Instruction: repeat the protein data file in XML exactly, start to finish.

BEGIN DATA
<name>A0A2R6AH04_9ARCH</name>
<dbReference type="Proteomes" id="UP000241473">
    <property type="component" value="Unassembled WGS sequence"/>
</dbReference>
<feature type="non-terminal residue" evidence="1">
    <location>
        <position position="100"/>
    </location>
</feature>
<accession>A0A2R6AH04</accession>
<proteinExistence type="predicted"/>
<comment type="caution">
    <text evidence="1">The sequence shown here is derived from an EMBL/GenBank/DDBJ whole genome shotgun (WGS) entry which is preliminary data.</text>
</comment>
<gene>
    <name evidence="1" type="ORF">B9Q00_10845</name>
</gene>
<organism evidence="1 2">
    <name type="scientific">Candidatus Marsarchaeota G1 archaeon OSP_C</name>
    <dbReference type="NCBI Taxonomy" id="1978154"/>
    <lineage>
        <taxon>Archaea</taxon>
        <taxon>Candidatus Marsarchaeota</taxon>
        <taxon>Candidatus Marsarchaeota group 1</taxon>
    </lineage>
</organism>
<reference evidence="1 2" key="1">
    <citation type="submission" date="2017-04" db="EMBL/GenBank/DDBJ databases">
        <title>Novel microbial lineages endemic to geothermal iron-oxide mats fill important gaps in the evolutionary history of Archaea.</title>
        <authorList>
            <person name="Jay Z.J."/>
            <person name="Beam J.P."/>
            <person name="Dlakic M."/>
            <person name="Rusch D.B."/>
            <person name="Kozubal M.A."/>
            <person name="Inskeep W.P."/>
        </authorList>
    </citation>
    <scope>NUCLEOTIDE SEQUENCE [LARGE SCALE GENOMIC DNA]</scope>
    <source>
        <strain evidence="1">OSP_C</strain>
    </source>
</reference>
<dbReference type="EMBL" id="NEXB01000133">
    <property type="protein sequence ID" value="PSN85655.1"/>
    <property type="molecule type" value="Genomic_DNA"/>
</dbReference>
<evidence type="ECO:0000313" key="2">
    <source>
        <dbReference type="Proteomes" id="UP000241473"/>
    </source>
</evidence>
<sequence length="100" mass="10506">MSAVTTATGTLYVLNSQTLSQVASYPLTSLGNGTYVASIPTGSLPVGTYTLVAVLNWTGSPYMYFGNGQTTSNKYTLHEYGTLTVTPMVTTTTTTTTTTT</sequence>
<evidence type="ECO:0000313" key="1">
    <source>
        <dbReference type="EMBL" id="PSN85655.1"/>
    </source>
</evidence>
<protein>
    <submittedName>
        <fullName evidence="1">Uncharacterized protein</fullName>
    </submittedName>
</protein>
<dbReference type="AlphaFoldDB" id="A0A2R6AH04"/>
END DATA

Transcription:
<name>A0A2R6AH04_9ARCH</name>
<dbReference type="Proteomes" id="UP000241473">
    <property type="component" value="Unassembled WGS sequence"/>
</dbReference>
<feature type="non-terminal residue" evidence="1">
    <location>
        <position position="100"/>
    </location>
</feature>
<accession>A0A2R6AH04</accession>
<proteinExistence type="predicted"/>
<comment type="caution">
    <text evidence="1">The sequence shown here is derived from an EMBL/GenBank/DDBJ whole genome shotgun (WGS) entry which is preliminary data.</text>
</comment>
<gene>
    <name evidence="1" type="ORF">B9Q00_10845</name>
</gene>
<organism evidence="1 2">
    <name type="scientific">Candidatus Marsarchaeota G1 archaeon OSP_C</name>
    <dbReference type="NCBI Taxonomy" id="1978154"/>
    <lineage>
        <taxon>Archaea</taxon>
        <taxon>Candidatus Marsarchaeota</taxon>
        <taxon>Candidatus Marsarchaeota group 1</taxon>
    </lineage>
</organism>
<reference evidence="1 2" key="1">
    <citation type="submission" date="2017-04" db="EMBL/GenBank/DDBJ databases">
        <title>Novel microbial lineages endemic to geothermal iron-oxide mats fill important gaps in the evolutionary history of Archaea.</title>
        <authorList>
            <person name="Jay Z.J."/>
            <person name="Beam J.P."/>
            <person name="Dlakic M."/>
            <person name="Rusch D.B."/>
            <person name="Kozubal M.A."/>
            <person name="Inskeep W.P."/>
        </authorList>
    </citation>
    <scope>NUCLEOTIDE SEQUENCE [LARGE SCALE GENOMIC DNA]</scope>
    <source>
        <strain evidence="1">OSP_C</strain>
    </source>
</reference>
<dbReference type="EMBL" id="NEXB01000133">
    <property type="protein sequence ID" value="PSN85655.1"/>
    <property type="molecule type" value="Genomic_DNA"/>
</dbReference>
<evidence type="ECO:0000313" key="2">
    <source>
        <dbReference type="Proteomes" id="UP000241473"/>
    </source>
</evidence>
<sequence length="100" mass="10506">MSAVTTATGTLYVLNSQTLSQVASYPLTSLGNGTYVASIPTGSLPVGTYTLVAVLNWTGSPYMYFGNGQTTSNKYTLHEYGTLTVTPMVTTTTTTTTTTT</sequence>
<evidence type="ECO:0000313" key="1">
    <source>
        <dbReference type="EMBL" id="PSN85655.1"/>
    </source>
</evidence>
<protein>
    <submittedName>
        <fullName evidence="1">Uncharacterized protein</fullName>
    </submittedName>
</protein>
<dbReference type="AlphaFoldDB" id="A0A2R6AH04"/>